Smashing the Gates of Hell

descent-into-hades.jpg

Perhaps it seems early to be talking about smashing the gates of hell (isn’t that something to be left until Pascha?), but the Church engages us as “gate smashers” much earlier in the Lenten season than just Pascha itself. The memorial Saturdays (“Soul Saturdays”) that we observe in which we pray for the departed (it’s nearly every Saturday in Lent) are small reminders that the Pascha of our Lord has smashed the gates, and we are thus able to pray freely for the departed.

The statement in Scripture (Matt. 16:18) when Christ says that the “gates of hell will not prevail against the Church,” are frequently interpreted to mean that the Church will be preserved from the attacks of the enemy. That is one way of translating the passage. The passage literally says, “gates of Hades” rather than “gates of Hell,” which to me signifies less an issue with the enemy and more an issue with the power of death and all the nothingness that comprises hell.

This morning as we prayed yet again for the departed I realized that this was not just a “memorial event” in which we were indulging our grief and praying for our departed loved ones. This was essential a Paschal act, proclaiming the good news, by our prayers, that Christ has trampled down death by death.

We pray for them – and they pray for us. The Church is One – on earth and in Heaven. Saturday by Saturday we are praying our way to Pascha. And this cycle of “Soul Saturdays” will not be complete until the last one which is offered on the weekend of Pentecost. And at the “Kneeling Vespers” on Pentecost Sunday, we will pray for all those in “Hell” from the beginning of the world. It’s bold, but that’s the prayer as it stands written.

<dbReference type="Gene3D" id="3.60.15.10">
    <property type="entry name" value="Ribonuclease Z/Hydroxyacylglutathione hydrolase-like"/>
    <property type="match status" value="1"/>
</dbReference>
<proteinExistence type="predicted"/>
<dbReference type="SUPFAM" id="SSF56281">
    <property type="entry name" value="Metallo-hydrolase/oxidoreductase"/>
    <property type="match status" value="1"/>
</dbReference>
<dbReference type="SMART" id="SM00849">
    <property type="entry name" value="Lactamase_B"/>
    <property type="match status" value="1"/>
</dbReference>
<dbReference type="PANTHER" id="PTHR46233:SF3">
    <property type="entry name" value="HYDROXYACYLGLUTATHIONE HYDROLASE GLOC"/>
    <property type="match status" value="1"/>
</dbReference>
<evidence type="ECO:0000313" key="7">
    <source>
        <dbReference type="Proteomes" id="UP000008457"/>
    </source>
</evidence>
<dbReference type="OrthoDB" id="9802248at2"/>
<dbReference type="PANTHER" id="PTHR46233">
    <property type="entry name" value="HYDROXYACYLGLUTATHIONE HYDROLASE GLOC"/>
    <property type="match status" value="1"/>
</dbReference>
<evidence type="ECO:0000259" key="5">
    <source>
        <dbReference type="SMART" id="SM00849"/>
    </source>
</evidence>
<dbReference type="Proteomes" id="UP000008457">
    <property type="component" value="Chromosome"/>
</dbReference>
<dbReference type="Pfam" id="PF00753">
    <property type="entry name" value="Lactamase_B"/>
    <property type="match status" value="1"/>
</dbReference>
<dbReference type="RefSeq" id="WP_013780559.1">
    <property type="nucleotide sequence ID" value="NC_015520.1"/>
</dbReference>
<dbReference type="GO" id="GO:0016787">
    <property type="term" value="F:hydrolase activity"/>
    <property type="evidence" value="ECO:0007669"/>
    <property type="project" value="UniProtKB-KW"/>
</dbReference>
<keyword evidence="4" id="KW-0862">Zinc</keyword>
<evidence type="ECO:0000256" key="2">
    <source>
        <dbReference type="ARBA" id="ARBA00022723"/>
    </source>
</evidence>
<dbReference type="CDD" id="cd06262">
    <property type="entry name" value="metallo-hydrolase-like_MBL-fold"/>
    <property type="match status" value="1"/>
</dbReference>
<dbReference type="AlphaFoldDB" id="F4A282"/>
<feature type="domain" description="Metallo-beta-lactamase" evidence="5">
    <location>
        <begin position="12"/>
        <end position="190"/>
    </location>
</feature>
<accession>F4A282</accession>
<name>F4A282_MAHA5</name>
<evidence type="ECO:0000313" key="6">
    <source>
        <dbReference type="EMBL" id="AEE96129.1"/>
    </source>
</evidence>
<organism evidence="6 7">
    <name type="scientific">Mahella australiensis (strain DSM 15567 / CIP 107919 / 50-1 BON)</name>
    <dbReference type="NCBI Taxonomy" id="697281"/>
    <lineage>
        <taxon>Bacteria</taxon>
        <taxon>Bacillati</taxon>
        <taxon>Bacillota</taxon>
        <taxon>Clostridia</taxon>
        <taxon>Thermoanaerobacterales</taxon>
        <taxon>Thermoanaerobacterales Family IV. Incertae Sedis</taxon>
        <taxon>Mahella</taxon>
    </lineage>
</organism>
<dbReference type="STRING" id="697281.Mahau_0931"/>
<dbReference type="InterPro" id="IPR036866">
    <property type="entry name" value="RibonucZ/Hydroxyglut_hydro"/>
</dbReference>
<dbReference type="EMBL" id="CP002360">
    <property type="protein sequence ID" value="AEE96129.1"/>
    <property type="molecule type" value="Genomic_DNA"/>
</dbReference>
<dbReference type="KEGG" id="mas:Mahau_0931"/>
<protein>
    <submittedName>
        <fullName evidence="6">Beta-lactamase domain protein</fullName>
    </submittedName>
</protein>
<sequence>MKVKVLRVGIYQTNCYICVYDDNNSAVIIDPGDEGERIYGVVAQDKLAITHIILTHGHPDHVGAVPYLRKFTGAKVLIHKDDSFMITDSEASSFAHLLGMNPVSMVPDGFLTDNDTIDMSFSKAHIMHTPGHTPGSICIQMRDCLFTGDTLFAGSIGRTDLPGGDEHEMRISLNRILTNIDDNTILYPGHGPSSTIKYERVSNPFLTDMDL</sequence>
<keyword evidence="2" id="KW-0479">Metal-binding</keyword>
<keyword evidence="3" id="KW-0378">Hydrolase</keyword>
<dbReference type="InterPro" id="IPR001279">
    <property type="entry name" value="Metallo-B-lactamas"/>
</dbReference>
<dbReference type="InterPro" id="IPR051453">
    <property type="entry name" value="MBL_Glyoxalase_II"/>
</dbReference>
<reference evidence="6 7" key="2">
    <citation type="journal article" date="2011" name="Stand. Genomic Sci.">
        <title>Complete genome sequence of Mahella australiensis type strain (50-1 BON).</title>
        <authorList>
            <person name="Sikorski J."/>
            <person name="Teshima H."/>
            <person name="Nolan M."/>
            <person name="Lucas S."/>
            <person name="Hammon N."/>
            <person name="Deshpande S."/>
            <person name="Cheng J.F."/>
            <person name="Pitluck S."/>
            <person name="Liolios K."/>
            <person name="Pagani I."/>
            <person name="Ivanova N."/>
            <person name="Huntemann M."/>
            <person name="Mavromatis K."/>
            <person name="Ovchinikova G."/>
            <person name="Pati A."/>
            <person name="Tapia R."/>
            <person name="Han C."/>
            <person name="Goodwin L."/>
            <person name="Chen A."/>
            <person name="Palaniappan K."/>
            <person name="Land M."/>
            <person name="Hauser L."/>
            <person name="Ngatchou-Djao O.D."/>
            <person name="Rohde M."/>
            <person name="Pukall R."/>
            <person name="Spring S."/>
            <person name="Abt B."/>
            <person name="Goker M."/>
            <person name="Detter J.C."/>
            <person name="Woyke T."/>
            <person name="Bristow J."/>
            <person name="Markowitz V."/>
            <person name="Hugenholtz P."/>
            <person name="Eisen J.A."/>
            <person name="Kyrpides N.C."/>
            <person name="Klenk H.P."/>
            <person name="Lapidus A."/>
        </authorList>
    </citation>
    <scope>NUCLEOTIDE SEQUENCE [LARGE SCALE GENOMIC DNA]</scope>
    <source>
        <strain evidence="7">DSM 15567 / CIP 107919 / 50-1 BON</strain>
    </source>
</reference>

In prayer – we soldier on.

10 Responses to “Smashing the Gates of Hell”

  1. Mary Says:

    For those in Hell from the beginning of the world?!? Yes, that is bold. But there is a time when boldness is right.

    One of the reasons I became Orthodox, actually, is BECAUSE of prayer for the dead. The idea that I had NO relationship with the dead (and especially that the dead could not be prayed for), made God somewhat distant and cold to me. It was as if He was saying, “My mercies are at an end when you die.”

  2. Jack Says:

    Praying for people in hell. That rocks. What does the prayer say?

  3. handmaidleah Says:

    When I first became Orthodox I wondered how far back I could go when I handed Father Nicholas the list of names of our family diptych! How many generations?
    Newbie zeal, gotta love it. I actually got excited when my relatives were prayed for because that, I am sure had never happened before.
    Glory to God for all things!
    the handmaid,
    Mary-Leah

  4. Clark Says:

    Forgive me, Father. I agree completely with your post, but it seems to me that we have a rather difficult problem in regard to language. In the Scriptures as well as in most of the Greek Patristic literature (including our liturgy) there is a clear distinction between *hades* (ie. the abode of the dead) and *gehenna* (ie the state [place?] of final damnation *after* the Last Judgment. While “hell” is indeed the correct English translation for Hades (or *Infernus*), in modern parlance it has come to be identified almost exclusively as the place of final damnation. This goes back to the very first vernacular translations of the Bible and services: all (except for the most recent) render both Hades and Gehenna as “Hell.”

    Unfortunately this common English usage has also infected Orthodox translations. The OCA translations are very bad in this regard (as are the Mother Mary/Bp. Kallistos trans. of the Triodion and Menaion). You can bet your bottom dollar that anytime “Hell” appears in the Octoechos (esp. for Sunday [Sat. night] vigil]the original word is Hades.

    If we further consider the fact that for us Gehenna is actually the glory of God experienced in a negative fashion, then need for distinguishing between Hades and Gehenna becomes even more essential. My not so humble suggestion is that we simply transliterate the terms and forgo the use of “Hell” altogether.